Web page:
Minnesota’s only needle exchange drop-in center closed its doors last week after more than a decade of helping drug users find treatment and prevent disease. The program, called Access Works!, fell victim to economic hard times and federal anti-drug policies.
Some of those policies, which ban the use of government funds to exchange used needles for clean ones, have recently been revisited by Congress and are the subject of a lively debate on Capitol Hill. But local needle-exchange activists say it is doubtful that congressional action will be able to save the struggling organization.
In 1996, Sue Purchase and Toni St. Pierre began a needle exchange out of the trunk of Purchase’s car. They called themselves “Women with a Point,” and their goal was to reach women who were using needles to inject drugs. With rapidly rising rates of HIV among injection-drug users, Purchase and St. Pierre gave women clean needles to help them avoid HIV and helped many of them — homeless and without resources — find support.
Those humble beginnings would grow to become Access Works!, a storefront needle exchange in Minneapolis’ Loring Park neighborhood.
For more than a decade — and until this month — the organization served people that many organizations would not: drug users, many struggling with lifelong addiction and homelessness. With a mission “to improve health and reduce harm to people impacted by the use of drugs through support, intervention, education, and disease prevention,” Access Works! traded used needles for clean ones, conducted HIV and Hepatitis C testing, taught overdose prevention, held support groups and connected users with chemical dependency treatment experts.
With minimal staffing and volunteer support, Access Works! exchanged nearly 400,000 needles last year.
Since the advent of needl-exchange programs in the state, Minnesota saw the number of people infected with HIV through needle use drop from 61 in 1992 to a low of 3 in 2005. In 2008, the most recent year for which data is available, Minnesota saw 13 cases of HIV where the route of infection could be traced to needle use — less than a fourth the rate seen in early- to mid-1990s.
Despite its apparent success, however, Access Works! went into hibernation on July 24. They will maintain their nonprofit status and website, but the needle exchanges and the services are discontinued.
Lauri Wollner, executive director, says the organization got hit hard in the economic downturn.
“All of the private funders we used to get money from are all broke,” she said. “We are definitely not a touchy-feely kind of social service as far as the public goes.”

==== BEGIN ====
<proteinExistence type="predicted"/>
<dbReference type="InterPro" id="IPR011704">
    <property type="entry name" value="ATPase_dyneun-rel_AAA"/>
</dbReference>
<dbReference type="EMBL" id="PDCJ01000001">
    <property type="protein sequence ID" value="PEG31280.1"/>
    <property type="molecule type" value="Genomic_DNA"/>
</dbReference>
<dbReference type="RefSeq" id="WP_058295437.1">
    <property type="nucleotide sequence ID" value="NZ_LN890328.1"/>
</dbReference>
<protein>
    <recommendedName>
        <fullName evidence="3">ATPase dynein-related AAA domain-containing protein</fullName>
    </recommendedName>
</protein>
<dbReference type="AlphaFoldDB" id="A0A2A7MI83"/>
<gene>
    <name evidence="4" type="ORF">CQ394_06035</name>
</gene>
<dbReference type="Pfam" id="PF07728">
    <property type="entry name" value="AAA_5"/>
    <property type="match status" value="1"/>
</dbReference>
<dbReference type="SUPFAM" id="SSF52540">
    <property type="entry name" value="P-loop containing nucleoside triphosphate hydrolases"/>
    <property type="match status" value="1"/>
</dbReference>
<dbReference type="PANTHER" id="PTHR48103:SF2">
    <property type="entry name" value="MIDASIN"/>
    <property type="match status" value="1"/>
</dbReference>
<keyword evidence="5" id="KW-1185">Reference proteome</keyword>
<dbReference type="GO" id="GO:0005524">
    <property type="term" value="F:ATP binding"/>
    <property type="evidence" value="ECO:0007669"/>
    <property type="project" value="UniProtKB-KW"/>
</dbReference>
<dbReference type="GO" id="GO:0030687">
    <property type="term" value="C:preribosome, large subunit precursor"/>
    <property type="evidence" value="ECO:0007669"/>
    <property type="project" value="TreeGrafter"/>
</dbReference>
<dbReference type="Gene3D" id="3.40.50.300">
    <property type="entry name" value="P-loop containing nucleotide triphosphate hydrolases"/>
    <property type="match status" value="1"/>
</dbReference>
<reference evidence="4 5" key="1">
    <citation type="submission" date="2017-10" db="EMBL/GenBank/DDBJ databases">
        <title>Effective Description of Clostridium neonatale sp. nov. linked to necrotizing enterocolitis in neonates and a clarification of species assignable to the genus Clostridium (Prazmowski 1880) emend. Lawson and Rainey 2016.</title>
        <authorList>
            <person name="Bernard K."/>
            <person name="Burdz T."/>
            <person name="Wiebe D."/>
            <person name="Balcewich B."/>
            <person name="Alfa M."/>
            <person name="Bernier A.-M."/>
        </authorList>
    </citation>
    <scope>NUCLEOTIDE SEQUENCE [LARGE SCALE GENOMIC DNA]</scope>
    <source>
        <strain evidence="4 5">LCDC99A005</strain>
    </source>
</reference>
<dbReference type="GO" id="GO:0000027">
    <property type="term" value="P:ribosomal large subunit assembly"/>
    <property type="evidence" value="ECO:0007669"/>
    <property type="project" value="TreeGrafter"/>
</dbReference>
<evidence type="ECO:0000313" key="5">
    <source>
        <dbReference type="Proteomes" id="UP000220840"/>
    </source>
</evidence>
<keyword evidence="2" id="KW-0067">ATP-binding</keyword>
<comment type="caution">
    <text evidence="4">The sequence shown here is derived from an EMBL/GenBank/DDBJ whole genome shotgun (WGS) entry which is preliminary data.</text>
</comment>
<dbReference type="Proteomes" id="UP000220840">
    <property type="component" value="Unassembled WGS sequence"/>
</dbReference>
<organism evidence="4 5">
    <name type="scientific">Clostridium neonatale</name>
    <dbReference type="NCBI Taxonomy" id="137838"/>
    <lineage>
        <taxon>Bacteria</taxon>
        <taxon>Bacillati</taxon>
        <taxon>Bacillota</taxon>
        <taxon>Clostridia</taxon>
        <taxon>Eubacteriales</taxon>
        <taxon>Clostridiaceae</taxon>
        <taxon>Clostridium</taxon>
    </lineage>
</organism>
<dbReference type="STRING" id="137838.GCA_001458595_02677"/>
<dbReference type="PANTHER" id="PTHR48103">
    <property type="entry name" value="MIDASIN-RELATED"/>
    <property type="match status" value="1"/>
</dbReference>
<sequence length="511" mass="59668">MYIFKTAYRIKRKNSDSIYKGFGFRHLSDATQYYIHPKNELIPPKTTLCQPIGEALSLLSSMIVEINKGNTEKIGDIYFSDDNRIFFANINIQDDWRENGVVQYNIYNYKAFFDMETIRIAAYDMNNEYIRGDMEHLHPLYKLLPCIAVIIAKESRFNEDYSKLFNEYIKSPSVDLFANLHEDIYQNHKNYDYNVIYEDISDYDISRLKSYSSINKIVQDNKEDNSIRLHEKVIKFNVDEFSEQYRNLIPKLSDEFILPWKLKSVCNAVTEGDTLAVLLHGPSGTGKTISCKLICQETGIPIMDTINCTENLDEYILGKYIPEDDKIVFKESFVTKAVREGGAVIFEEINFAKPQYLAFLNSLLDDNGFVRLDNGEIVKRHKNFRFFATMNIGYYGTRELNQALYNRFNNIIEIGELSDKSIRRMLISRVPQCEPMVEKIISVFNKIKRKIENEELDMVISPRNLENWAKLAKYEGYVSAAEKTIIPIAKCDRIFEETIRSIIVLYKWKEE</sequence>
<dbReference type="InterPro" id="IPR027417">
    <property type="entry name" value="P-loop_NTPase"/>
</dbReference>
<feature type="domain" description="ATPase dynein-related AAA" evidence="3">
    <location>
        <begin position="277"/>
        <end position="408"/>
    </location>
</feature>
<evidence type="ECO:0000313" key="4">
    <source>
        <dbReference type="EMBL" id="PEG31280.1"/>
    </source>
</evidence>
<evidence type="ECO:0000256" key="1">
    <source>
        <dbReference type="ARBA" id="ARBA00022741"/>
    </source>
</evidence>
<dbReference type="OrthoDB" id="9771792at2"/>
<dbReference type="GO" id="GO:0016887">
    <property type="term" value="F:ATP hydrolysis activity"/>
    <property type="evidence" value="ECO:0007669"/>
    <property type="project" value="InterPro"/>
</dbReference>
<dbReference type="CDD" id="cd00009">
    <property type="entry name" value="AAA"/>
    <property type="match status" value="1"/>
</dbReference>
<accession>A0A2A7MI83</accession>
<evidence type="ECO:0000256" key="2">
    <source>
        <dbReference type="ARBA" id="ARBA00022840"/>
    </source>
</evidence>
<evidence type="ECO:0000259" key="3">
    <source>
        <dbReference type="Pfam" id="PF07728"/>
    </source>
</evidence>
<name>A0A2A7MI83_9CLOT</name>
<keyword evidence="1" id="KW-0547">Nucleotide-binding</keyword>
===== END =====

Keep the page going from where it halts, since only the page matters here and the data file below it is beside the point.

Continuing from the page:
Wollner says the nature of the work makes it hard to find private contributions, as donations to help people currently using drugs can be difficult to come by.
“Government funding is great, but it only pays for overhead,” says Wollner. “And overhead is about all the government will pay for.
Since 1988, Congress has added language to the Labor and Health and Human Services appropriations bill that disqualifies organizations from using federal funds for needle exchanges.
“The federal ban has had a long-term impact,” says Wollner. “We spend almost $40,000 a year on needles and about $5,000 a year on disposal [of used needles].”
President Obama and Democratic members of Congress said they wanted a repeal of the needle exchange ban, but the devil has been in the details.
As Mike Lillis at the Washington Independent reported last week, the House passed a bill that lifts the ban on funding needle exchanges, but the final watered-down bill will offer little help for programs like Wollner’s.
In the House bill, the restrictions are so tight that most needle exchanges in urban areas would essentially be unable to operate.
“[T]he bill … prohibits needle exchanges within 1,000 feet of universities, pools, parks, video arcades ‘or an event sponsored by any such entity,’” notes Lillis.
A Senate version of the bill retains the ban on needle exchanges. But needle-exchange supporters will have to wait until September when the Senate and House meet to reconcile the two bills. It’s during that process that ban opponents are hoping to remove the restrictions in the House bill and eliminate the outright ban in the Senate version.
Wollner says the economy was to blame for Access Works! closing more than any other factor. However, a change in federal funding policies could help several smaller exchanges currently being started by activists in Minneapolis, as access to social services money could open up if the ban is rejected by Congress.
For now, those that relied on Access Works! services will have to find help elsewhere.
“The impact has been huge already,” says Wollner. “People are sad and scared.”
Wollner said that because people generally showed up at Access Works! on a walk-in basis and many are transient, there’s no easy way to let people know where else to find services.
“There are few smaller exchanges starting up,” she said. “People just have to know to call around and ask their friends.”
She said even in the last hours of the organization, people were showing up. “Last Sunday I was in cleaning out the building, because we had to be out of there last week, and four people came by looking for exchanges.”
Without Access Works! Wollner said, “they are going to have to take care of each other.”
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